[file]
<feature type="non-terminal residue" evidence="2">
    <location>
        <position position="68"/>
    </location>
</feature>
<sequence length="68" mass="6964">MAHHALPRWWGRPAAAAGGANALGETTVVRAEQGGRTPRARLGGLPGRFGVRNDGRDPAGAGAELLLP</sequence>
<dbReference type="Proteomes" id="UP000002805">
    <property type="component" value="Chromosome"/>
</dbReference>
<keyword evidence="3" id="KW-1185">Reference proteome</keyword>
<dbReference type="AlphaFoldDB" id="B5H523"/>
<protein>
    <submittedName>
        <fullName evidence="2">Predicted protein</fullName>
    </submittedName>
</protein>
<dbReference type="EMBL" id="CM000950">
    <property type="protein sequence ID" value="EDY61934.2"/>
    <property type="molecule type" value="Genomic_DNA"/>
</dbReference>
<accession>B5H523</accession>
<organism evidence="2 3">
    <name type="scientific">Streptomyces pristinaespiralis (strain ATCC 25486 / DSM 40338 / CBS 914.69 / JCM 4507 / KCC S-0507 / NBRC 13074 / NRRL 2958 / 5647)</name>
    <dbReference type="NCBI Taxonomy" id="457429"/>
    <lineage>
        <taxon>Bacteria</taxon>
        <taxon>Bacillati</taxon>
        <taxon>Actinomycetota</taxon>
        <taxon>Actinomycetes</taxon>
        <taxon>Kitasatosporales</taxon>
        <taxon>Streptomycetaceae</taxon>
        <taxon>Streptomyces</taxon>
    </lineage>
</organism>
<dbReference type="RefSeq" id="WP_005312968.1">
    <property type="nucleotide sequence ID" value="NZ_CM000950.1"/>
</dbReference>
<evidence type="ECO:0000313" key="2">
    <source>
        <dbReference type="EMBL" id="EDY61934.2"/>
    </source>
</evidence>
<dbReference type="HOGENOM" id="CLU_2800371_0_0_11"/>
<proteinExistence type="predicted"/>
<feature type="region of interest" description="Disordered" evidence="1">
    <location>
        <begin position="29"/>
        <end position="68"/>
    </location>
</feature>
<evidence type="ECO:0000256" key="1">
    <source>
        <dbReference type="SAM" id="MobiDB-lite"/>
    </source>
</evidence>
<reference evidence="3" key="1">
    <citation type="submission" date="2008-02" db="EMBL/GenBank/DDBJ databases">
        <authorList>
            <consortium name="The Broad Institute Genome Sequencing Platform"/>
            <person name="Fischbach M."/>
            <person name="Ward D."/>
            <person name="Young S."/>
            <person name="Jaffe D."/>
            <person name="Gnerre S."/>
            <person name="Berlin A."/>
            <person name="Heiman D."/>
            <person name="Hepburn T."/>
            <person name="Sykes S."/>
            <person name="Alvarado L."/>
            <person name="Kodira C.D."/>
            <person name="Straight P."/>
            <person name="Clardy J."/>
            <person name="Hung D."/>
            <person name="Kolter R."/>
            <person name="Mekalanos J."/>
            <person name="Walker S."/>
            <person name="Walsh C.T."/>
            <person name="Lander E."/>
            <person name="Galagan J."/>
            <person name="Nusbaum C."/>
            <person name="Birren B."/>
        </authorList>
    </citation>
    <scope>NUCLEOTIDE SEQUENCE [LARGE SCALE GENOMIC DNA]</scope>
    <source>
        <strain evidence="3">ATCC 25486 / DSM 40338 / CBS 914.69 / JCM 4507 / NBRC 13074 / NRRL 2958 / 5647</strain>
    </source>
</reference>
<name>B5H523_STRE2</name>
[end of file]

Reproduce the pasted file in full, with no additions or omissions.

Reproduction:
<feature type="non-terminal residue" evidence="2">
    <location>
        <position position="68"/>
    </location>
</feature>
<sequence length="68" mass="6964">MAHHALPRWWGRPAAAAGGANALGETTVVRAEQGGRTPRARLGGLPGRFGVRNDGRDPAGAGAELLLP</sequence>
<dbReference type="Proteomes" id="UP000002805">
    <property type="component" value="Chromosome"/>
</dbReference>
<keyword evidence="3" id="KW-1185">Reference proteome</keyword>
<dbReference type="AlphaFoldDB" id="B5H523"/>
<protein>
    <submittedName>
        <fullName evidence="2">Predicted protein</fullName>
    </submittedName>
</protein>
<dbReference type="EMBL" id="CM000950">
    <property type="protein sequence ID" value="EDY61934.2"/>
    <property type="molecule type" value="Genomic_DNA"/>
</dbReference>
<accession>B5H523</accession>
<organism evidence="2 3">
    <name type="scientific">Streptomyces pristinaespiralis (strain ATCC 25486 / DSM 40338 / CBS 914.69 / JCM 4507 / KCC S-0507 / NBRC 13074 / NRRL 2958 / 5647)</name>
    <dbReference type="NCBI Taxonomy" id="457429"/>
    <lineage>
        <taxon>Bacteria</taxon>
        <taxon>Bacillati</taxon>
        <taxon>Actinomycetota</taxon>
        <taxon>Actinomycetes</taxon>
        <taxon>Kitasatosporales</taxon>
        <taxon>Streptomycetaceae</taxon>
        <taxon>Streptomyces</taxon>
    </lineage>
</organism>
<dbReference type="RefSeq" id="WP_005312968.1">
    <property type="nucleotide sequence ID" value="NZ_CM000950.1"/>
</dbReference>
<evidence type="ECO:0000313" key="2">
    <source>
        <dbReference type="EMBL" id="EDY61934.2"/>
    </source>
</evidence>
<dbReference type="HOGENOM" id="CLU_2800371_0_0_11"/>
<proteinExistence type="predicted"/>
<feature type="region of interest" description="Disordered" evidence="1">
    <location>
        <begin position="29"/>
        <end position="68"/>
    </location>
</feature>
<evidence type="ECO:0000256" key="1">
    <source>
        <dbReference type="SAM" id="MobiDB-lite"/>
    </source>
</evidence>
<reference evidence="3" key="1">
    <citation type="submission" date="2008-02" db="EMBL/GenBank/DDBJ databases">
        <authorList>
            <consortium name="The Broad Institute Genome Sequencing Platform"/>
            <person name="Fischbach M."/>
            <person name="Ward D."/>
            <person name="Young S."/>
            <person name="Jaffe D."/>
            <person name="Gnerre S."/>
            <person name="Berlin A."/>
            <person name="Heiman D."/>
            <person name="Hepburn T."/>
            <person name="Sykes S."/>
            <person name="Alvarado L."/>
            <person name="Kodira C.D."/>
            <person name="Straight P."/>
            <person name="Clardy J."/>
            <person name="Hung D."/>
            <person name="Kolter R."/>
            <person name="Mekalanos J."/>
            <person name="Walker S."/>
            <person name="Walsh C.T."/>
            <person name="Lander E."/>
            <person name="Galagan J."/>
            <person name="Nusbaum C."/>
            <person name="Birren B."/>
        </authorList>
    </citation>
    <scope>NUCLEOTIDE SEQUENCE [LARGE SCALE GENOMIC DNA]</scope>
    <source>
        <strain evidence="3">ATCC 25486 / DSM 40338 / CBS 914.69 / JCM 4507 / NBRC 13074 / NRRL 2958 / 5647</strain>
    </source>
</reference>
<name>B5H523_STRE2</name>